Wednesday, August 06, 2008

Guest-Blogger Richard Goodman's Five Favorite Books with Soul

While I wind down pre-judging the Flannery O'Connor Award (must write comments on the selected seven for series editor Nancy Zafris), travel writer and writing teacher Richard Goodman guest-blogs again! His latest book is The Soul of Creative Writing. He is also the author of French Dirt: The Story of a Garden in the South of France, one of the founding members of the New York Writers Workshop, and teaches creative nonfiction at Spalding University's Brief Residency MFA in Writing Program in Louisville, Kentucky. Over to you, Richard!
My Favorite Five Books With the Word "Soul" in the Title.

Yes, I know five. And they are all very good books it turns out. While this may seem a bit gimmicky, it actually reveals something about the intensity and depth of the word "soul." I chose it as part of my own title with a great deal of respect and some trepidation. It's an august word, and meaningful, and, to be truthful, I still have my doubts as to whether or not I've used it in vain. But it was too appealing to resist. The five books are all very different, but what connects them, I think, is an attempt to get at something intangible, essential, elusive, unique and powerful. I left out some well known "soul" books (Dead Souls comes to mind), but five's the limit.

Soul On Ice by Eldridge Cleaver.
For those readers who have never heard of the Black Panthers, and for those who have simply relegated them to a dusty corner of their memory, this book, published in 1968, will be a stern enlightenment. Cleaver was one of the founders of the Black Panther party. He spent time in prison. Eventually, he fled to Algeria to avoid criminal prosecution. This is a brutal, hard book, with a bitter taste, but he pulls no punches.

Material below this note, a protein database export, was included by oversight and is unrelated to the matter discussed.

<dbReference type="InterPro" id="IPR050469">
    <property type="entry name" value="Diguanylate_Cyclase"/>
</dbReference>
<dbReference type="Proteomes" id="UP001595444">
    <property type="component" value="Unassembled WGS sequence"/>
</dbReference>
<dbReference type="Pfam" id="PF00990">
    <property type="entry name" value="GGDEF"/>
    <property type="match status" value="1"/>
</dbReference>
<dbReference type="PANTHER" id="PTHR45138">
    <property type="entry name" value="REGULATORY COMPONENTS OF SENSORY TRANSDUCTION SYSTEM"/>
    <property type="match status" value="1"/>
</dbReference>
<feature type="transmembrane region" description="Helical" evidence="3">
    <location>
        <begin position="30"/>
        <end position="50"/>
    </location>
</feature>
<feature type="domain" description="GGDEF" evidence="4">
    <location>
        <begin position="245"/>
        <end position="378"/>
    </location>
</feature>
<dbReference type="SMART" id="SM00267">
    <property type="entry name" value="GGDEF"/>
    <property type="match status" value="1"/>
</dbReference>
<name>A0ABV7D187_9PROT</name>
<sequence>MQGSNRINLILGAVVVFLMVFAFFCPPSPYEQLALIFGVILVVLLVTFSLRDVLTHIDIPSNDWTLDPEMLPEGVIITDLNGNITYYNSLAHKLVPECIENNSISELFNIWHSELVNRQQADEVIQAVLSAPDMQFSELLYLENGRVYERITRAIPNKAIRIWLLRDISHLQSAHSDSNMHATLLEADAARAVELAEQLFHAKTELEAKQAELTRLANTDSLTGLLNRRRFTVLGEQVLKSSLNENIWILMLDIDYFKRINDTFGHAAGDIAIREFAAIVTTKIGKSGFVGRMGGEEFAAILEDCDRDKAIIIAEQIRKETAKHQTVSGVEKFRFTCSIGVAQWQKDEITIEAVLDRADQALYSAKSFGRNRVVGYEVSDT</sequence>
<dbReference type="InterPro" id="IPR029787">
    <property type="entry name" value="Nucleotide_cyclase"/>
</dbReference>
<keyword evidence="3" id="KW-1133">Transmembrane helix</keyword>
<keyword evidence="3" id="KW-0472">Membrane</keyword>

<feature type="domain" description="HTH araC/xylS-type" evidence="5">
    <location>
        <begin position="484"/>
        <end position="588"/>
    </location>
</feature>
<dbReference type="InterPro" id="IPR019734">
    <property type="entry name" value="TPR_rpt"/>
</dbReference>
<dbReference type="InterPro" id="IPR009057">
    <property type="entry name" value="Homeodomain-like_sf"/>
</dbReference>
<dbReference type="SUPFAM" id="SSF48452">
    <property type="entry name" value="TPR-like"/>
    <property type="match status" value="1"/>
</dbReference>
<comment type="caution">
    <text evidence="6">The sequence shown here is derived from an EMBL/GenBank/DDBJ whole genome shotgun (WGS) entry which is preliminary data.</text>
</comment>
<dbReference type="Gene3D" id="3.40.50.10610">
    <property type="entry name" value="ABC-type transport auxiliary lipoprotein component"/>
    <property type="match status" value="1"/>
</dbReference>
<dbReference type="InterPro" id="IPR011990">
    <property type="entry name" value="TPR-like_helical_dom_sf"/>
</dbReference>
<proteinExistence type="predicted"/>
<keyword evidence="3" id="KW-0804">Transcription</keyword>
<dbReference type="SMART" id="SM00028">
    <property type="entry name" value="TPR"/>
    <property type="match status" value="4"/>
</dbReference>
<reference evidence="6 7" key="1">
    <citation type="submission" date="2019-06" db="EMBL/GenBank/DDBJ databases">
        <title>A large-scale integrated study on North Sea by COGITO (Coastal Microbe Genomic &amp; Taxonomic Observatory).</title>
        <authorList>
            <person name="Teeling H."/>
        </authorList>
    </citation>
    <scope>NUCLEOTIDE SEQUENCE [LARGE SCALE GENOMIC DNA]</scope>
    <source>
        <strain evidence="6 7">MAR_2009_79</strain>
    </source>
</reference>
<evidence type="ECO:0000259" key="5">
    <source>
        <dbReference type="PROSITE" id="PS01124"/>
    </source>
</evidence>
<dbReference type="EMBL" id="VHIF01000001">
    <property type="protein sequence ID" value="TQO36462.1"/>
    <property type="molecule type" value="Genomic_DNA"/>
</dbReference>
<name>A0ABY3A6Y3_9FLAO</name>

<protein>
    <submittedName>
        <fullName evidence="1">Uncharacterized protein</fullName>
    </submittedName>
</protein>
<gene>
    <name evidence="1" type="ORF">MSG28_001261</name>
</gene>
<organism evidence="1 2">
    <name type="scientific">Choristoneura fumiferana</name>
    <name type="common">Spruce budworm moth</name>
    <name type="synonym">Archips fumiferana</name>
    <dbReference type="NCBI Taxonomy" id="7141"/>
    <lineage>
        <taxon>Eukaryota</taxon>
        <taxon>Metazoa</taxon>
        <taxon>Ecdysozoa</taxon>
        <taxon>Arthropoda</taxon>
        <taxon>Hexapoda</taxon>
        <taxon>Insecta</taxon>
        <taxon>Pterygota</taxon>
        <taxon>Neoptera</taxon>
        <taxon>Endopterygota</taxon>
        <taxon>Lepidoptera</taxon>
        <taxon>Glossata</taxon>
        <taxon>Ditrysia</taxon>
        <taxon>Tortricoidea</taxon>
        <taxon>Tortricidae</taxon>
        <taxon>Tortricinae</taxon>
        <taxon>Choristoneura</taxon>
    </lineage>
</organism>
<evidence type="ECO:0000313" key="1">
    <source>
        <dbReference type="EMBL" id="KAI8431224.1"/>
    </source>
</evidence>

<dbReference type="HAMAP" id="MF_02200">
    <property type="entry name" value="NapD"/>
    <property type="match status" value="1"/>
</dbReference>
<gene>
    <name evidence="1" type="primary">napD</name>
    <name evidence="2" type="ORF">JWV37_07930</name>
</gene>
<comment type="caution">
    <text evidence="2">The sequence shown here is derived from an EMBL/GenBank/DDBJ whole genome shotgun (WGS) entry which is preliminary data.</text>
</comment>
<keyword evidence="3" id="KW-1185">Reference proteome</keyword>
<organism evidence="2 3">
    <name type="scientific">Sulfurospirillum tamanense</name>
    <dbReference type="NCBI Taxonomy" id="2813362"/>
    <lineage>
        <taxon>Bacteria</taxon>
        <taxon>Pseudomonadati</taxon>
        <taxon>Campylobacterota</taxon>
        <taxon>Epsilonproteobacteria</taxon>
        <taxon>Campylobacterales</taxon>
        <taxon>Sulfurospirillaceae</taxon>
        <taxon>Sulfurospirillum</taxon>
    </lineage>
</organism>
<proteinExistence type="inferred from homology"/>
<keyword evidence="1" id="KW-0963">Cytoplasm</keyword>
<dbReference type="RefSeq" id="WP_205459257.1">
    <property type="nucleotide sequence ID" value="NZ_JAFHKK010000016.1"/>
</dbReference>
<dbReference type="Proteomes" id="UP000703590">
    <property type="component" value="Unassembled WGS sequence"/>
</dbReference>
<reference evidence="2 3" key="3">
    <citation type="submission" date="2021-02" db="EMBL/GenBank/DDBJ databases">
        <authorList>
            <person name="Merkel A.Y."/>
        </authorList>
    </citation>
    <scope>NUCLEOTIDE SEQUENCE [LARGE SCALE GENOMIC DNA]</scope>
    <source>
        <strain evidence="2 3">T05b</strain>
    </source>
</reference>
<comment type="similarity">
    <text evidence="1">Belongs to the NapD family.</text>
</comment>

Care of the Soul: A Guide for Cultivating Depth and Sacredness in Everyday Life by Thomas Moore.
This book was given to me by the great editor Hugh Van Dusen. Hugh, who has worked at Harper Collins for years, and edited some of the world's most famous authors, is a wonderfully urbane, elegant and generous man. When he gave me this book some years ago, I was skeptical. The title seemed a but new-agey for me. I was wrong. It's a powerful book, and one of the most important things it does is to make a distinction between the heart and the soul.

The Soul of a New Machine by Tracy Kidder.
This book, told at a breakneck pace about a breakneck race to build a new kind of computer, is a brilliant look at the huge pressures involved in trying to stay one step ahead in cyber technology. What makes this book especially wonderful is its sense of irony, and ultimately, of disappointment.

Dark Night of the Soul by St. John of the Cross.
This sixteenth century Spanish monk, and friend of St. Teresa, wrote stirring poems about the soul's effort to unite with God. Whether you're a believer or not, it's hard to resist verses like: When the breeze blew from the turret / as I parted his hair / it wounded my neck / with its gentle hand / suspending all my senses.

The Souls of Black Folk by W. E. B. Du Bois.
This seminal book begins, "The problem of the twentieth century is the problem of the color line." Now, as we move steadily into the twenty-first century, has anything really changed? This book, by the "Bard of Great Barrington" and one of the most influential black thinkers who ever lived, is a favorite.

--- Richard Goodman

---> For the archive of Madam Mayo's guest-blog posts, click here.